Some are moving to a Hybrid Cloud approach. This simply refers to a strategy of combining private and public cloud capabilities. A company might, for example, run a private cloud system but use the public cloud for overflow needs.
Leading cloud providers provide facilities with virtually unlimited compute and storage capacity. Users can use the computing power and storage they need for as long as they need it.
The largest, AWS, maintains 69 data center zones in 23 geographic regions around the world with announced plans for three more regions in Cape Town, Jakarta and Milan. These centers, networked together, hold millions of servers with virtually unlimited processing and storage capacity. Google reportedly has close to a million servers in its cloud centers. Reports on Microsoft place the server count at three million.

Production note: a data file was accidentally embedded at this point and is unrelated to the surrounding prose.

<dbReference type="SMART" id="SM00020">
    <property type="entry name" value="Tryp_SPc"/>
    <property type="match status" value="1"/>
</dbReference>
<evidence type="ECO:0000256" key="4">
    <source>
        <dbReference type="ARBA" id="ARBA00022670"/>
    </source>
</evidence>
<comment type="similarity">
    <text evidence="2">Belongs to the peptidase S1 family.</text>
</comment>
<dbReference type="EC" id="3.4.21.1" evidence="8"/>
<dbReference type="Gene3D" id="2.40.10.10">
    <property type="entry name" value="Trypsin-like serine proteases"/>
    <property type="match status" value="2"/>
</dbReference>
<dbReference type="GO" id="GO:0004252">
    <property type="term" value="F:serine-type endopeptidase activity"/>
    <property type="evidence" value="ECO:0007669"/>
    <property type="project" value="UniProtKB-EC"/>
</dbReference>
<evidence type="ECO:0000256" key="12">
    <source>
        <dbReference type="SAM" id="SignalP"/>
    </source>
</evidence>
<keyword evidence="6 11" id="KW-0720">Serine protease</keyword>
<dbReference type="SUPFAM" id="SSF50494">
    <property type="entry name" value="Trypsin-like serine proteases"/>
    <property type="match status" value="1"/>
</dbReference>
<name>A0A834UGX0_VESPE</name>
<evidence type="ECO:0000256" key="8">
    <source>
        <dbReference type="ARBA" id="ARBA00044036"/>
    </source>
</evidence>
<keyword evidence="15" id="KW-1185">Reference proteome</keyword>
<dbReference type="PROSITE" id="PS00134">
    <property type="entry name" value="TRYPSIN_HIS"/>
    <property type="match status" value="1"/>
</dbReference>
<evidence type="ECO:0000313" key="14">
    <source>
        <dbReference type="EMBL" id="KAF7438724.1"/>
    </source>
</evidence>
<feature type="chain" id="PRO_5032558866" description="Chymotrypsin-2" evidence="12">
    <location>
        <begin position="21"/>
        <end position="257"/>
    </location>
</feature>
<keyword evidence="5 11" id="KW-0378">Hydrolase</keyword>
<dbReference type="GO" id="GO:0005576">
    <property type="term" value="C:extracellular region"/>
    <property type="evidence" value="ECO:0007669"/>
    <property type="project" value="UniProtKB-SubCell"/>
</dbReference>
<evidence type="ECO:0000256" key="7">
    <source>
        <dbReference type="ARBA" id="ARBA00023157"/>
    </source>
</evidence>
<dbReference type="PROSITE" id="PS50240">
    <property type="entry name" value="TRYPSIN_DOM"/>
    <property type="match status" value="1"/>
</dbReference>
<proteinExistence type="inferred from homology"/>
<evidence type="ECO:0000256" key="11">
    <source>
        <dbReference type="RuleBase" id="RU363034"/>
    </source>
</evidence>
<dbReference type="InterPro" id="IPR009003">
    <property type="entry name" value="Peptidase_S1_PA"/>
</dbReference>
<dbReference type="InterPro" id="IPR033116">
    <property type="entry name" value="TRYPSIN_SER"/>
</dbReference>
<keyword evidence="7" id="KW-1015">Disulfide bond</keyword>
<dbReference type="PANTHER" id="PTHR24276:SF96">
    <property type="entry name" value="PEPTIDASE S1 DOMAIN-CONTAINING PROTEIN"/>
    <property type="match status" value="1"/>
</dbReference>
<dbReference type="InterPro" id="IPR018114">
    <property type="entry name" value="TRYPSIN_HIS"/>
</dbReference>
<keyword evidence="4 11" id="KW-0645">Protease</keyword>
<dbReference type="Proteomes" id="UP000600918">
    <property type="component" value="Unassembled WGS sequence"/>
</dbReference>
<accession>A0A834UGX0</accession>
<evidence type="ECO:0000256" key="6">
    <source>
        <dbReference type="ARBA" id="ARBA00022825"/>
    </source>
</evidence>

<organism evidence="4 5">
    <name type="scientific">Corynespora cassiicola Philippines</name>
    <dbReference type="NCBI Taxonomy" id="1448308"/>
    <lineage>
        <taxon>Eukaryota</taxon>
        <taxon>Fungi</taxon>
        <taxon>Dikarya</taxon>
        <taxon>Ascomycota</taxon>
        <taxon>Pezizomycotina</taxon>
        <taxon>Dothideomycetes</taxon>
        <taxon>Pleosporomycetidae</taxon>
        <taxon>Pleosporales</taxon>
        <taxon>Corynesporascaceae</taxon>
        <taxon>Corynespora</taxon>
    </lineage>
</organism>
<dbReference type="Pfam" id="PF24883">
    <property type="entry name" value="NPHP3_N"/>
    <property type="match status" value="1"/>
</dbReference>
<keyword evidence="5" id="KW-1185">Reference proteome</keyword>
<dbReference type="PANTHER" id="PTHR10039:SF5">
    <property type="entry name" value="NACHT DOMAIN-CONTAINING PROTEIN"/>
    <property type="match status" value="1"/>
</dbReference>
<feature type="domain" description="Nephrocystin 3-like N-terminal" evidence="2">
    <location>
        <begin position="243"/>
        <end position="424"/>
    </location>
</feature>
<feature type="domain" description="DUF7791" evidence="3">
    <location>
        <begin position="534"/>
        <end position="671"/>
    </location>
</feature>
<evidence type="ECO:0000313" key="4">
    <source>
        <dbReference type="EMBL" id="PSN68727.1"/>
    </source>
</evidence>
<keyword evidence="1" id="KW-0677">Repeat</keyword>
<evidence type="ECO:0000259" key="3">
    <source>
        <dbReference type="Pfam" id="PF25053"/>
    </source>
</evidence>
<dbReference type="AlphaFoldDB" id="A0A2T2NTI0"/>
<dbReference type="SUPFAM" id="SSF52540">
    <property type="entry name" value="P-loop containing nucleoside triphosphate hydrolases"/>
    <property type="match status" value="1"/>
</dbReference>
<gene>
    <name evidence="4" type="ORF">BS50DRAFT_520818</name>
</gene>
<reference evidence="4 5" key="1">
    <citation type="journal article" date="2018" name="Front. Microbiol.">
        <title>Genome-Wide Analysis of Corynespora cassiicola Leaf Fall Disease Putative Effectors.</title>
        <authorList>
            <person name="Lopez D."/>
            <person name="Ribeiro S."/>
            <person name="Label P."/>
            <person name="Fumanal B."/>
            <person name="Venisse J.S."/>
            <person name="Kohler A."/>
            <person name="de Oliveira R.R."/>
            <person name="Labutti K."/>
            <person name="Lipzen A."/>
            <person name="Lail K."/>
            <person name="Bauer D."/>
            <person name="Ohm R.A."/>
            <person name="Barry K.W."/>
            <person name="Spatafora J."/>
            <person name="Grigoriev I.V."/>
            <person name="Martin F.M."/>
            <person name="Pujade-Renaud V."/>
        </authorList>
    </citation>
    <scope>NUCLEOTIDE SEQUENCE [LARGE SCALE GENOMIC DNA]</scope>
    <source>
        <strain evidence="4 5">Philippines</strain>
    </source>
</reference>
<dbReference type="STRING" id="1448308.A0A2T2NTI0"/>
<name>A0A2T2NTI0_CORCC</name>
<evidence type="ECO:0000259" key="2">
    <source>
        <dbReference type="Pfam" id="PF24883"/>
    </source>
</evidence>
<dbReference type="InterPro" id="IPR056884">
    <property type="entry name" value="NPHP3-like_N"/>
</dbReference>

The point here is the the public cloud provides massive amounts of compute and storage capacity that can be used by any organization with a credit card.
Hundreds of thousands of organizations use the public cloud for a wide variety of services. Netflix, for example, uses the Amazon cloud to store and stream its movies. Spotify uses the Google cloud. Office 365 is hosted in Azure. Google applications like Gmail and Youtube also run on the Google cloud.
Here are some of the other organizations using the cloud:
According to Gartner, almost half of government organizations use public and private cloud services, Amazon, for example, is certified as compliant with the demanding FedRamp security certification, which is required for organizations like the Justice Department to store data in the cloud.